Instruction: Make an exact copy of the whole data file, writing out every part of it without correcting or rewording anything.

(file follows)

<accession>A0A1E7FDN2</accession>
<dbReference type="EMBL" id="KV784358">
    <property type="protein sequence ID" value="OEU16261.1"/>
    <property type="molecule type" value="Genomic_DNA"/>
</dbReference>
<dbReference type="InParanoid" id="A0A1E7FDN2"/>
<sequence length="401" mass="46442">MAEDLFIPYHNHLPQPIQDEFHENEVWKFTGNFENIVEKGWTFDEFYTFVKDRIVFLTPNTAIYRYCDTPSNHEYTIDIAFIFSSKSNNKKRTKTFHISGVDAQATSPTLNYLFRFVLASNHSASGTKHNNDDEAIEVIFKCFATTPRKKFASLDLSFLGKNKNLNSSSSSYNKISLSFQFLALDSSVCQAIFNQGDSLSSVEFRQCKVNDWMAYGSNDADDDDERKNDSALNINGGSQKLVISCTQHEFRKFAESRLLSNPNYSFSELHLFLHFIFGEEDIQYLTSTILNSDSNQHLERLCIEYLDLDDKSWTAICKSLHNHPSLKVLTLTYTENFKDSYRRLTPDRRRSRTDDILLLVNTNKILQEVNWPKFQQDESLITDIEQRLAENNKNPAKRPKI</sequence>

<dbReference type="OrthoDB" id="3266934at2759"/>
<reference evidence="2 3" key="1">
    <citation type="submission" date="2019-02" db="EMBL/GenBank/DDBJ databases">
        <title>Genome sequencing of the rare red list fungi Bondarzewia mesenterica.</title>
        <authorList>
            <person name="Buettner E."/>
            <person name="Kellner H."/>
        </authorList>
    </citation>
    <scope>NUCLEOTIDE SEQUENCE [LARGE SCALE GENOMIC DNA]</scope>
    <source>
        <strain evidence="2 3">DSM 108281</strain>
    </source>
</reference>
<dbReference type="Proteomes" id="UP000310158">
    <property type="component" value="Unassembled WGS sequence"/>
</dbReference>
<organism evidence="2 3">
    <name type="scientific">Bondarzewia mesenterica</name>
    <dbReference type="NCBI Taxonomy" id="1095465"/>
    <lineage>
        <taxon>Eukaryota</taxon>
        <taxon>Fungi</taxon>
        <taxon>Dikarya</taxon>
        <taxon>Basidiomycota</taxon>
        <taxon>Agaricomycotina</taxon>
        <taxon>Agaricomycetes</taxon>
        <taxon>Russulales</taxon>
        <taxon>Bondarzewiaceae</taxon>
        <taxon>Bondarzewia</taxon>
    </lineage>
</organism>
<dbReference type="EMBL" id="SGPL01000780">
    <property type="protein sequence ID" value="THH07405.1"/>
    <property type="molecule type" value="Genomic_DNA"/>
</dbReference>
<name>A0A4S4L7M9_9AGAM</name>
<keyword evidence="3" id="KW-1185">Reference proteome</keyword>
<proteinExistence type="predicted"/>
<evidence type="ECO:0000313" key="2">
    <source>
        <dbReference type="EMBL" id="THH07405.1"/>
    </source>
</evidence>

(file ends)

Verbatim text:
<accession>A0A1E7FDN2</accession>
<dbReference type="EMBL" id="KV784358">
    <property type="protein sequence ID" value="OEU16261.1"/>
    <property type="molecule type" value="Genomic_DNA"/>
</dbReference>
<dbReference type="InParanoid" id="A0A1E7FDN2"/>
<sequence length="401" mass="46442">MAEDLFIPYHNHLPQPIQDEFHENEVWKFTGNFENIVEKGWTFDEFYTFVKDRIVFLTPNTAIYRYCDTPSNHEYTIDIAFIFSSKSNNKKRTKTFHISGVDAQATSPTLNYLFRFVLASNHSASGTKHNNDDEAIEVIFKCFATTPRKKFASLDLSFLGKNKNLNSSSSSYNKISLSFQFLALDSSVCQAIFNQGDSLSSVEFRQCKVNDWMAYGSNDADDDDERKNDSALNINGGSQKLVISCTQHEFRKFAESRLLSNPNYSFSELHLFLHFIFGEEDIQYLTSTILNSDSNQHLERLCIEYLDLDDKSWTAICKSLHNHPSLKVLTLTYTENFKDSYRRLTPDRRRSRTDDILLLVNTNKILQEVNWPKFQQDESLITDIEQRLAENNKNPAKRPKI</sequence>

<dbReference type="OrthoDB" id="3266934at2759"/>
<reference evidence="2 3" key="1">
    <citation type="submission" date="2019-02" db="EMBL/GenBank/DDBJ databases">
        <title>Genome sequencing of the rare red list fungi Bondarzewia mesenterica.</title>
        <authorList>
            <person name="Buettner E."/>
            <person name="Kellner H."/>
        </authorList>
    </citation>
    <scope>NUCLEOTIDE SEQUENCE [LARGE SCALE GENOMIC DNA]</scope>
    <source>
        <strain evidence="2 3">DSM 108281</strain>
    </source>
</reference>
<dbReference type="Proteomes" id="UP000310158">
    <property type="component" value="Unassembled WGS sequence"/>
</dbReference>
<organism evidence="2 3">
    <name type="scientific">Bondarzewia mesenterica</name>
    <dbReference type="NCBI Taxonomy" id="1095465"/>
    <lineage>
        <taxon>Eukaryota</taxon>
        <taxon>Fungi</taxon>
        <taxon>Dikarya</taxon>
        <taxon>Basidiomycota</taxon>
        <taxon>Agaricomycotina</taxon>
        <taxon>Agaricomycetes</taxon>
        <taxon>Russulales</taxon>
        <taxon>Bondarzewiaceae</taxon>
        <taxon>Bondarzewia</taxon>
    </lineage>
</organism>
<dbReference type="EMBL" id="SGPL01000780">
    <property type="protein sequence ID" value="THH07405.1"/>
    <property type="molecule type" value="Genomic_DNA"/>
</dbReference>
<name>A0A4S4L7M9_9AGAM</name>
<keyword evidence="3" id="KW-1185">Reference proteome</keyword>
<proteinExistence type="predicted"/>
<evidence type="ECO:0000313" key="2">
    <source>
        <dbReference type="EMBL" id="THH07405.1"/>
    </source>
</evidence>